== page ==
Stained glass window commemorating White in Selborne church, showing St Francis of Assisi preaching to the birds. All the birds shown in the window are mentioned in White's writings. Photograph by Si Griffiths under a CC BY-SA 3.0 licence.


Prior to White's work most scientific biology was based around the study of dead or captive animals in scientists' studies. White, who has been described as "the first ecologist" preferred to observe the animals and plants around his home, over long periods of time. These practices inspired Charles Darwin, whose observations of the finches of the Galapagos Islands initially inspired his thoughts about evolution by natural selection. On a more popular scale, White's influence is seen by some as creating birdwatching as a hobby.

Although more laboratory-centric biologists have occassionally dismissed White-style naturalism as dilatanttish or twee, it has become increasingly important since the mid-twentieth-century, especially in the study of environmental conditions, and of animal behaviour - "ethology".

One of the oldest sites of long-term nature-observation studies in Britain has been Wytham Woods in Oxfordshire. Nicknamed the "laboratory with leaves", it was donated to Oxford University in 1942 by Colonel Raymond ffenell, although some observation had been carried out there since the 1920s. Colonel ffennell was a member of the wealthy and socially prominent German Jewish Schumacher family, who had become rich through his involvement in the South African gold-mining industry, and adopted his wife's surname to avoid anti-German prejudice during World War I. Ever since, a host of research projects have been carried out there on all kinds of animals and plants, as well as climate and soil conditions.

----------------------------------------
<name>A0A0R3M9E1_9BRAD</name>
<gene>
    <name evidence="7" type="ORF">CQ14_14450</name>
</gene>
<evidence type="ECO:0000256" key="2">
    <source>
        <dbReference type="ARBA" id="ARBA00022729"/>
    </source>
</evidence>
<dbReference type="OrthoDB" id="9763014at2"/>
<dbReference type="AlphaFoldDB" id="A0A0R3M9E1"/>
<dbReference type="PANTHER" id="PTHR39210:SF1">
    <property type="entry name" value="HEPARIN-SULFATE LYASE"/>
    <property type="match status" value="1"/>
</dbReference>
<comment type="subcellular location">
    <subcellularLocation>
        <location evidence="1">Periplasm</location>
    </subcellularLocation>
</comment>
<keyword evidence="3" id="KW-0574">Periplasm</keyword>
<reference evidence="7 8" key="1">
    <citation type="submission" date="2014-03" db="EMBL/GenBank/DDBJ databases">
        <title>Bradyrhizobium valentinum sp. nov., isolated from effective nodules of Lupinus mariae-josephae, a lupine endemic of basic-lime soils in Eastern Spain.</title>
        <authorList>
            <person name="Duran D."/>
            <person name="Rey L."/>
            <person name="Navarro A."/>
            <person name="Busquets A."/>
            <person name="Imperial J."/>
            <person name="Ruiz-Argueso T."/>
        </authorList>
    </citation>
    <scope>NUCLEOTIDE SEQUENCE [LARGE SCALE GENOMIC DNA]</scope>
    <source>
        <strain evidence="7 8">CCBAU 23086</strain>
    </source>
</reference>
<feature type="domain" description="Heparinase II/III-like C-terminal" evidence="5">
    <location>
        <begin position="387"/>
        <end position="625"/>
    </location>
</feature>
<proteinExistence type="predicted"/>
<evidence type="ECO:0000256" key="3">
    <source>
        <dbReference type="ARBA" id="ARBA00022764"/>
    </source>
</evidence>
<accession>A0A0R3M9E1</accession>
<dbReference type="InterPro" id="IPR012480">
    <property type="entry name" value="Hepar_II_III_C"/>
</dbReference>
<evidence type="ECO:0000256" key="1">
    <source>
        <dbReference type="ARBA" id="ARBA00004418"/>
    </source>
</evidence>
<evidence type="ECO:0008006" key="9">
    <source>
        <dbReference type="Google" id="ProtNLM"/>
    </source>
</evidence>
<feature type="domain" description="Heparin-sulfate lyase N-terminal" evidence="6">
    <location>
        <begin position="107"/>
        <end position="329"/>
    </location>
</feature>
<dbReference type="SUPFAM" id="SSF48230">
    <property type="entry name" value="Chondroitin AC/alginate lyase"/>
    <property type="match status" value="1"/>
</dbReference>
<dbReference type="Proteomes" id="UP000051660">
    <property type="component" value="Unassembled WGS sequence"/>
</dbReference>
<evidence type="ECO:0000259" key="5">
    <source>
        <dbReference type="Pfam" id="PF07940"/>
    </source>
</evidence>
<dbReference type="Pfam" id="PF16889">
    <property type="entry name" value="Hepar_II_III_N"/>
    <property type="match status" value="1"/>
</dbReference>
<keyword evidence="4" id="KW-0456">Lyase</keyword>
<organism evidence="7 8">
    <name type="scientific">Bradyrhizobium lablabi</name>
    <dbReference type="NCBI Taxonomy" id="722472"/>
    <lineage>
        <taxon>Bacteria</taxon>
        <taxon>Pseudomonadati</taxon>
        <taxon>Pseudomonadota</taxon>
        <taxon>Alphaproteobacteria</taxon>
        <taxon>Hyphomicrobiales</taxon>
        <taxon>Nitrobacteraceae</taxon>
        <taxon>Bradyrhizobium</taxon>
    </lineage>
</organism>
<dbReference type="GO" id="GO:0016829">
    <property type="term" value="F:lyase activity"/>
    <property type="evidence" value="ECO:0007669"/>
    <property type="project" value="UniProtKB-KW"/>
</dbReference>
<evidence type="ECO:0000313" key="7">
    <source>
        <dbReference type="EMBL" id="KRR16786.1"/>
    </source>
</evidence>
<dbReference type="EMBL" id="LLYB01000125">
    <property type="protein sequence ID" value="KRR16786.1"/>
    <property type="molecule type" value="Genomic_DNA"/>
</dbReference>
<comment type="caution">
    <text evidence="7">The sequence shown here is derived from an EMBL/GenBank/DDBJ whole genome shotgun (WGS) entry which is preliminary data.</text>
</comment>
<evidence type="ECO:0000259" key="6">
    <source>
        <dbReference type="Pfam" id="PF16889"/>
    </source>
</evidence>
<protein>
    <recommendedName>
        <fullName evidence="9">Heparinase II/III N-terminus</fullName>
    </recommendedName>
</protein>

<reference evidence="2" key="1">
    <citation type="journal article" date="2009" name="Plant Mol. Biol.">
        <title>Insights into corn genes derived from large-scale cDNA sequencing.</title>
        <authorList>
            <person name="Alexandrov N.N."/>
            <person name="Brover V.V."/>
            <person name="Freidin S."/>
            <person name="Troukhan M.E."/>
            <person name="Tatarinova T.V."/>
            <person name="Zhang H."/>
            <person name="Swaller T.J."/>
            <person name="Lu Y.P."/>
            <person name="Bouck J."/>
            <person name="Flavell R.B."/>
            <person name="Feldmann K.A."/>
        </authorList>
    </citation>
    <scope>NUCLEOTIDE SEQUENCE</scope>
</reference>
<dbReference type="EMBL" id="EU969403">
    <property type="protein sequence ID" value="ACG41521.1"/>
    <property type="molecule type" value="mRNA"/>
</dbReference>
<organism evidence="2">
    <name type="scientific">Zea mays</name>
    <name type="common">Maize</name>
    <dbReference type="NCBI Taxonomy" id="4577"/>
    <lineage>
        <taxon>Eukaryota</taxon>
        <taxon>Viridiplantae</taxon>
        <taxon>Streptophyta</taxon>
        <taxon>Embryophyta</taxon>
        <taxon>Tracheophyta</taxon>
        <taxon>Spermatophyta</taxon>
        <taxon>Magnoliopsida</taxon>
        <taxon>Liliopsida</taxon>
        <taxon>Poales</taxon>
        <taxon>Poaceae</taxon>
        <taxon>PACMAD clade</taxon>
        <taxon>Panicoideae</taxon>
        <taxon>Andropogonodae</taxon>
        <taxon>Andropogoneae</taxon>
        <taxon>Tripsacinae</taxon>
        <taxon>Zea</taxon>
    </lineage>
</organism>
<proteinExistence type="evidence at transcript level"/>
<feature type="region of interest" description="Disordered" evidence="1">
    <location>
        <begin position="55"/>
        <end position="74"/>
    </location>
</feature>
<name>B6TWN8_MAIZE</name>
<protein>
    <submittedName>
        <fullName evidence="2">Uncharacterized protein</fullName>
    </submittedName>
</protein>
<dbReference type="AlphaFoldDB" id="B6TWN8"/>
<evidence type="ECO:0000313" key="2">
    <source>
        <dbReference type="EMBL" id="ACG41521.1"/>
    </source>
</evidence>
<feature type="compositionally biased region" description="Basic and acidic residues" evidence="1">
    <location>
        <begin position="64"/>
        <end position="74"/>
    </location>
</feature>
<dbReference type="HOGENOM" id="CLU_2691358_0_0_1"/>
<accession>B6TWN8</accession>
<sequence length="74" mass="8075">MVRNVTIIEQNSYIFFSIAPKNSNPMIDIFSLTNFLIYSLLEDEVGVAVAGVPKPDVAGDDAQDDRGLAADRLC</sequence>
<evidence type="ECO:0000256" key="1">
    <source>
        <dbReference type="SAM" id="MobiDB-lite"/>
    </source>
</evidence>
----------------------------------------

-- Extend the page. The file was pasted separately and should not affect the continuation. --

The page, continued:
One of the most important discoveries to have been made through long-term environmental observation was the discovery of the damage caused to the environment by acid rain in North America, which came from Gene Likens' observational work at the Hubbard Brook Experimental Forest in New Hampshire, beginning in the 1960s. 

A wooden cabinet containing scientific equipment, on a wooden stand, stands in a sun-dappled forest
Equipment cabinet at Hubbard Brook containing apparatus used for continuous monitoring of a stream's pH. Used non-commercially with permission of USDA Forest Service.


A listing of current long-term environmental observation sites is maintained by the International Long Term Ecological Research Network (ILTER) on their database DEIMS-SDR (Dynamic Ecological Information Management System - Site and Dataset Registry). See also the review article by Hughes and others with links to many examples.

The modern science of animal behaviour, or ethology, was developed in the 1930s by Nikolaas Timbergen, Konrad Lorenz, and Karl von Frisch. All three did most of their research on domestic or captive animals, but the discipline would later see the importance of long-term observation of the behaviour of wild animals in their natural habitats. Three of the most famous practitioners of this were the so-called "Trimates", known for their observations of wild apes - Jane Goodall with chimpanzees in Tanzania, Dian Fossey with gorillas in Zaire and Rwanda, and Birute Galdikas with orang-utans in Indonesia. Another example which has achieved fame outside science, although not yet enough, is Dave Mech's disproof, from observations of wild wolves in Minnesota, of the outdated "alpha wolf" model of social dynamics in wolf packs, which has influenced a great deal of beliefs about dog-training and even human interactions, but was derived from observations of what turned out to be disfunctional behaviour in captive animals.